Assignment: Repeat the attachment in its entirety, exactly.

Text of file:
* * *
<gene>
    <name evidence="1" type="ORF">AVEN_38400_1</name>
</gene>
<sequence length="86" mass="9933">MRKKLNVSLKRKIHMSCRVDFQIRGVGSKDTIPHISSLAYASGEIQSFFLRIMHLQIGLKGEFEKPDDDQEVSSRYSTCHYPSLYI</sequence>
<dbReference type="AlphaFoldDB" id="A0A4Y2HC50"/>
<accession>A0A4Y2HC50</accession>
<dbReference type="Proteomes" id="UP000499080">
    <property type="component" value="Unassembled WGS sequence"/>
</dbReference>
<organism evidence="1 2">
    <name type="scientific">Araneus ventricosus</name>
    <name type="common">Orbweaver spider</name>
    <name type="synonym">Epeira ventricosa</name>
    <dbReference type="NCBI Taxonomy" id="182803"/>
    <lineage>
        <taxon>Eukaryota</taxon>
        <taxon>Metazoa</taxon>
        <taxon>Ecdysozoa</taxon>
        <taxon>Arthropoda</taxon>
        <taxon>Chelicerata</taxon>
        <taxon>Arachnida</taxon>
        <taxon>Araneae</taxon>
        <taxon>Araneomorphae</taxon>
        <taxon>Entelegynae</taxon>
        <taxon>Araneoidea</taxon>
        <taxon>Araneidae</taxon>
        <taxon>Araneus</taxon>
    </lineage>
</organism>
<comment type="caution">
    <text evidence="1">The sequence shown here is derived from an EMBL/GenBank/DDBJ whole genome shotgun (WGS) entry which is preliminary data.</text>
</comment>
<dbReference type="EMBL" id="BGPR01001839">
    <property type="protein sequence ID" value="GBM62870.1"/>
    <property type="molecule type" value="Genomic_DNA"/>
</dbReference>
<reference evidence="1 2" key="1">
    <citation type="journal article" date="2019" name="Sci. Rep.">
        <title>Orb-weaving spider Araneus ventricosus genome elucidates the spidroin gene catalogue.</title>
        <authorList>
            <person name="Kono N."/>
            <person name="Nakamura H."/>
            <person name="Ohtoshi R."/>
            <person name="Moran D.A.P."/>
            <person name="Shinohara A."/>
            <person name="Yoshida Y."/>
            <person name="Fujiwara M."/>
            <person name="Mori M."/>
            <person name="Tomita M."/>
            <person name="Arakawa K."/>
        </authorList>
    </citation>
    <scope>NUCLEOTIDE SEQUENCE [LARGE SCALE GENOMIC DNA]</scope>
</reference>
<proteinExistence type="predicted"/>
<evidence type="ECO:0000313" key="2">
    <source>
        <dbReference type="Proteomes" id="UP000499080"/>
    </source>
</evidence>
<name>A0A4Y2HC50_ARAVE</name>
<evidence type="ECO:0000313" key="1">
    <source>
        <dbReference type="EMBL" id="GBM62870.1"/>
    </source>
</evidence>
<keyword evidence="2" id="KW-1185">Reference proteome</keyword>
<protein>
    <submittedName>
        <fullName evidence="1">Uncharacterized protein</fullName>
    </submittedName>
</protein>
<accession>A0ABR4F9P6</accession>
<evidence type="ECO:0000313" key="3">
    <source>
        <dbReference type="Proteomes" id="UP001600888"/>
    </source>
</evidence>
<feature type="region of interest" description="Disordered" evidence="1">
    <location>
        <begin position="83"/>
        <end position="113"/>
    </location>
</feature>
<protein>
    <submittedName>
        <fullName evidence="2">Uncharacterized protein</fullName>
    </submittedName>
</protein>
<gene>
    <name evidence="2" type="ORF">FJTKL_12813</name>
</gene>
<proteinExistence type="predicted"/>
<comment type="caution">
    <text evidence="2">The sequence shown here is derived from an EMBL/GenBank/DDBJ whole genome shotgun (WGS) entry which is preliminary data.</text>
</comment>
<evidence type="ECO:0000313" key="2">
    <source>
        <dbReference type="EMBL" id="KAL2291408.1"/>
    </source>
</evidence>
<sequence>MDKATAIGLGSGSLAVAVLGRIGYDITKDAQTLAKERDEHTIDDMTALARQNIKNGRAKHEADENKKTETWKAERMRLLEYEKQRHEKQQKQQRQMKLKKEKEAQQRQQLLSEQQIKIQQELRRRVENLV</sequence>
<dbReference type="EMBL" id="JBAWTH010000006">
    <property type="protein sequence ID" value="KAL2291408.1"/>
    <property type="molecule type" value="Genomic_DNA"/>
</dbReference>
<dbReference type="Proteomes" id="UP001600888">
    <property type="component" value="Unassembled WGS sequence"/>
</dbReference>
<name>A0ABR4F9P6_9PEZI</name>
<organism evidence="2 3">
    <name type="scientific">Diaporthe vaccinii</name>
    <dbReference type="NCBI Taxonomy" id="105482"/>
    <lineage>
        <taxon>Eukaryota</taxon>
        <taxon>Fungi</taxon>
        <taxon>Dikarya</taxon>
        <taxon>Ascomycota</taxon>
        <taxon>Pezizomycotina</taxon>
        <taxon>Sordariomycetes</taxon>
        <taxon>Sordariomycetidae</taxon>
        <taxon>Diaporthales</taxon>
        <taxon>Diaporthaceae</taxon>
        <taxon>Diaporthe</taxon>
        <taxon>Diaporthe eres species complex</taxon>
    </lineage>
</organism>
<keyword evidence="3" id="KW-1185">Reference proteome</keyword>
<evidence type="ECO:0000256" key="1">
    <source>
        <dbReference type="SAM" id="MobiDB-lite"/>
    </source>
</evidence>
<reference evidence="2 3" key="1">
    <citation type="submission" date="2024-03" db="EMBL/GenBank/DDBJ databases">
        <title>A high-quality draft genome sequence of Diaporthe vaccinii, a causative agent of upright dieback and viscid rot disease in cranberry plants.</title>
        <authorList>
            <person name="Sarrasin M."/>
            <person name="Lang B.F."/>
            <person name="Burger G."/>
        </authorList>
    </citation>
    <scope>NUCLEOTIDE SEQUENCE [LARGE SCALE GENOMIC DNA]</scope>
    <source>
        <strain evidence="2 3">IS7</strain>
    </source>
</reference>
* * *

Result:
<gene>
    <name evidence="1" type="ORF">AVEN_38400_1</name>
</gene>
<sequence length="86" mass="9933">MRKKLNVSLKRKIHMSCRVDFQIRGVGSKDTIPHISSLAYASGEIQSFFLRIMHLQIGLKGEFEKPDDDQEVSSRYSTCHYPSLYI</sequence>
<dbReference type="AlphaFoldDB" id="A0A4Y2HC50"/>
<accession>A0A4Y2HC50</accession>
<dbReference type="Proteomes" id="UP000499080">
    <property type="component" value="Unassembled WGS sequence"/>
</dbReference>
<organism evidence="1 2">
    <name type="scientific">Araneus ventricosus</name>
    <name type="common">Orbweaver spider</name>
    <name type="synonym">Epeira ventricosa</name>
    <dbReference type="NCBI Taxonomy" id="182803"/>
    <lineage>
        <taxon>Eukaryota</taxon>
        <taxon>Metazoa</taxon>
        <taxon>Ecdysozoa</taxon>
        <taxon>Arthropoda</taxon>
        <taxon>Chelicerata</taxon>
        <taxon>Arachnida</taxon>
        <taxon>Araneae</taxon>
        <taxon>Araneomorphae</taxon>
        <taxon>Entelegynae</taxon>
        <taxon>Araneoidea</taxon>
        <taxon>Araneidae</taxon>
        <taxon>Araneus</taxon>
    </lineage>
</organism>
<comment type="caution">
    <text evidence="1">The sequence shown here is derived from an EMBL/GenBank/DDBJ whole genome shotgun (WGS) entry which is preliminary data.</text>
</comment>
<dbReference type="EMBL" id="BGPR01001839">
    <property type="protein sequence ID" value="GBM62870.1"/>
    <property type="molecule type" value="Genomic_DNA"/>
</dbReference>
<reference evidence="1 2" key="1">
    <citation type="journal article" date="2019" name="Sci. Rep.">
        <title>Orb-weaving spider Araneus ventricosus genome elucidates the spidroin gene catalogue.</title>
        <authorList>
            <person name="Kono N."/>
            <person name="Nakamura H."/>
            <person name="Ohtoshi R."/>
            <person name="Moran D.A.P."/>
            <person name="Shinohara A."/>
            <person name="Yoshida Y."/>
            <person name="Fujiwara M."/>
            <person name="Mori M."/>
            <person name="Tomita M."/>
            <person name="Arakawa K."/>
        </authorList>
    </citation>
    <scope>NUCLEOTIDE SEQUENCE [LARGE SCALE GENOMIC DNA]</scope>
</reference>
<proteinExistence type="predicted"/>
<evidence type="ECO:0000313" key="2">
    <source>
        <dbReference type="Proteomes" id="UP000499080"/>
    </source>
</evidence>
<name>A0A4Y2HC50_ARAVE</name>
<evidence type="ECO:0000313" key="1">
    <source>
        <dbReference type="EMBL" id="GBM62870.1"/>
    </source>
</evidence>
<keyword evidence="2" id="KW-1185">Reference proteome</keyword>
<protein>
    <submittedName>
        <fullName evidence="1">Uncharacterized protein</fullName>
    </submittedName>
</protein>
<accession>A0ABR4F9P6</accession>
<evidence type="ECO:0000313" key="3">
    <source>
        <dbReference type="Proteomes" id="UP001600888"/>
    </source>
</evidence>
<feature type="region of interest" description="Disordered" evidence="1">
    <location>
        <begin position="83"/>
        <end position="113"/>
    </location>
</feature>
<protein>
    <submittedName>
        <fullName evidence="2">Uncharacterized protein</fullName>
    </submittedName>
</protein>
<gene>
    <name evidence="2" type="ORF">FJTKL_12813</name>
</gene>
<proteinExistence type="predicted"/>
<comment type="caution">
    <text evidence="2">The sequence shown here is derived from an EMBL/GenBank/DDBJ whole genome shotgun (WGS) entry which is preliminary data.</text>
</comment>
<evidence type="ECO:0000313" key="2">
    <source>
        <dbReference type="EMBL" id="KAL2291408.1"/>
    </source>
</evidence>
<sequence>MDKATAIGLGSGSLAVAVLGRIGYDITKDAQTLAKERDEHTIDDMTALARQNIKNGRAKHEADENKKTETWKAERMRLLEYEKQRHEKQQKQQRQMKLKKEKEAQQRQQLLSEQQIKIQQELRRRVENLV</sequence>
<dbReference type="EMBL" id="JBAWTH010000006">
    <property type="protein sequence ID" value="KAL2291408.1"/>
    <property type="molecule type" value="Genomic_DNA"/>
</dbReference>
<dbReference type="Proteomes" id="UP001600888">
    <property type="component" value="Unassembled WGS sequence"/>
</dbReference>
<name>A0ABR4F9P6_9PEZI</name>
<organism evidence="2 3">
    <name type="scientific">Diaporthe vaccinii</name>
    <dbReference type="NCBI Taxonomy" id="105482"/>
    <lineage>
        <taxon>Eukaryota</taxon>
        <taxon>Fungi</taxon>
        <taxon>Dikarya</taxon>
        <taxon>Ascomycota</taxon>
        <taxon>Pezizomycotina</taxon>
        <taxon>Sordariomycetes</taxon>
        <taxon>Sordariomycetidae</taxon>
        <taxon>Diaporthales</taxon>
        <taxon>Diaporthaceae</taxon>
        <taxon>Diaporthe</taxon>
        <taxon>Diaporthe eres species complex</taxon>
    </lineage>
</organism>
<keyword evidence="3" id="KW-1185">Reference proteome</keyword>
<evidence type="ECO:0000256" key="1">
    <source>
        <dbReference type="SAM" id="MobiDB-lite"/>
    </source>
</evidence>
<reference evidence="2 3" key="1">
    <citation type="submission" date="2024-03" db="EMBL/GenBank/DDBJ databases">
        <title>A high-quality draft genome sequence of Diaporthe vaccinii, a causative agent of upright dieback and viscid rot disease in cranberry plants.</title>
        <authorList>
            <person name="Sarrasin M."/>
            <person name="Lang B.F."/>
            <person name="Burger G."/>
        </authorList>
    </citation>
    <scope>NUCLEOTIDE SEQUENCE [LARGE SCALE GENOMIC DNA]</scope>
    <source>
        <strain evidence="2 3">IS7</strain>
    </source>
</reference>